Reprinted from yesterday's late editions.
In the late '60s few bands were as influential as the Byrds. They helped put Los Angeles on the musical map when every other band seemed either British, Motownish, or San Franciscan. The Byrds' lineup was star-studded: Chris Hillman, David Crosby, Michael Clarke (now the drummer for Firefall), Gene Clark and leader Roger McGuinn.
McGuinn and Gene Clark have been through several bands and several albums since the demise of the original Byrds, but Tuesday they opened a three-night stand at the newly streamlined Cellar Door as a duo.
They performed mostly new material that worked because the new tunes were strong and had a distinctly Byrds-like feel. McGuinn especially managed to repress his Bob Dylan imitation until an effective version of "Knockin' On Heaven's Door."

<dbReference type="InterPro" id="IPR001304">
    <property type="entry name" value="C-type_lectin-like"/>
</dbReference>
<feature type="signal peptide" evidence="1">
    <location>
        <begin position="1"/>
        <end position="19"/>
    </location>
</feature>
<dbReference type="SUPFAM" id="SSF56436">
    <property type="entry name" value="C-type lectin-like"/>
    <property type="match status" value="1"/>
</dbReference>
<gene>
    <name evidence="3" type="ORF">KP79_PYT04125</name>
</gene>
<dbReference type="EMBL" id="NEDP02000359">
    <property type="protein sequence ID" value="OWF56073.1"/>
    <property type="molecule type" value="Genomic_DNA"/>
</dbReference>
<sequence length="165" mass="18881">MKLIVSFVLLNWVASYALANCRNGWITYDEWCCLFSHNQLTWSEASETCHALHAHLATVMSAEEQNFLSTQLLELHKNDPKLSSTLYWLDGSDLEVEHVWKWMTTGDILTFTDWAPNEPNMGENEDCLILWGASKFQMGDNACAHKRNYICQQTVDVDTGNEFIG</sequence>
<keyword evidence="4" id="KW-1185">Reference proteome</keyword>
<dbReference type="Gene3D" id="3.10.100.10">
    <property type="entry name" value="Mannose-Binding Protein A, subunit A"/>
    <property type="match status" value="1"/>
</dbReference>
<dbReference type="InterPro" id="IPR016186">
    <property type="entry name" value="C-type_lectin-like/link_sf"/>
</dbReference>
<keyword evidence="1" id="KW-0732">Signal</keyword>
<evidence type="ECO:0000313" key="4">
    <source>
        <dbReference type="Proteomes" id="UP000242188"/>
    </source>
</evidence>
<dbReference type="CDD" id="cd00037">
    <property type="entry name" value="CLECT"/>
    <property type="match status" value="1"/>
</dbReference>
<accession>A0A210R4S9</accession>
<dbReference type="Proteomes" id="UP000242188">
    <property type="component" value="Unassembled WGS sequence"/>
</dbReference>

Of course, it wouldn't have been a complete show without soem oldies. Tuesday there was "Turn, Turn, Turn," and the now 14-year-old "Mr. Tambourine Man." "Chestnut Mare," originally done after Clark left the Byrds, proved a crowd-pleaser, and the closing pair, "So You Wanna Be a Rock 'n' Roll Star" and "Eight Miles High" have never dated. Neither have the performers.